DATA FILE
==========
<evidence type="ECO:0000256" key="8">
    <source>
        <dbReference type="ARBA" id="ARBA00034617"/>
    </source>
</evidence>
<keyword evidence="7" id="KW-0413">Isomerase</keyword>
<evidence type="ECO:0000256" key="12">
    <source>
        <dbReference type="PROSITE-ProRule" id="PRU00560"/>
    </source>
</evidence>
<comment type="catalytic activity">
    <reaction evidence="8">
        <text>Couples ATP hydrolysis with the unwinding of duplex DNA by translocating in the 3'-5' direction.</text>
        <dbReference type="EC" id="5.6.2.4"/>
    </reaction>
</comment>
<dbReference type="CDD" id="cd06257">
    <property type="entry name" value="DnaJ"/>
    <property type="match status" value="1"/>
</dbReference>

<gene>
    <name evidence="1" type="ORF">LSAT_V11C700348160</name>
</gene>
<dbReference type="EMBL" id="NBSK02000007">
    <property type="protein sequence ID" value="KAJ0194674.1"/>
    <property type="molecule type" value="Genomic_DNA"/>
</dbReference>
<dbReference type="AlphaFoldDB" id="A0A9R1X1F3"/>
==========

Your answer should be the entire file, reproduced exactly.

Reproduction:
<evidence type="ECO:0000256" key="8">
    <source>
        <dbReference type="ARBA" id="ARBA00034617"/>
    </source>
</evidence>
<keyword evidence="7" id="KW-0413">Isomerase</keyword>
<evidence type="ECO:0000256" key="12">
    <source>
        <dbReference type="PROSITE-ProRule" id="PRU00560"/>
    </source>
</evidence>
<comment type="catalytic activity">
    <reaction evidence="8">
        <text>Couples ATP hydrolysis with the unwinding of duplex DNA by translocating in the 3'-5' direction.</text>
        <dbReference type="EC" id="5.6.2.4"/>
    </reaction>
</comment>
<dbReference type="CDD" id="cd06257">
    <property type="entry name" value="DnaJ"/>
    <property type="match status" value="1"/>
</dbReference>

<gene>
    <name evidence="1" type="ORF">LSAT_V11C700348160</name>
</gene>
<dbReference type="EMBL" id="NBSK02000007">
    <property type="protein sequence ID" value="KAJ0194674.1"/>
    <property type="molecule type" value="Genomic_DNA"/>
</dbReference>
<dbReference type="AlphaFoldDB" id="A0A9R1X1F3"/>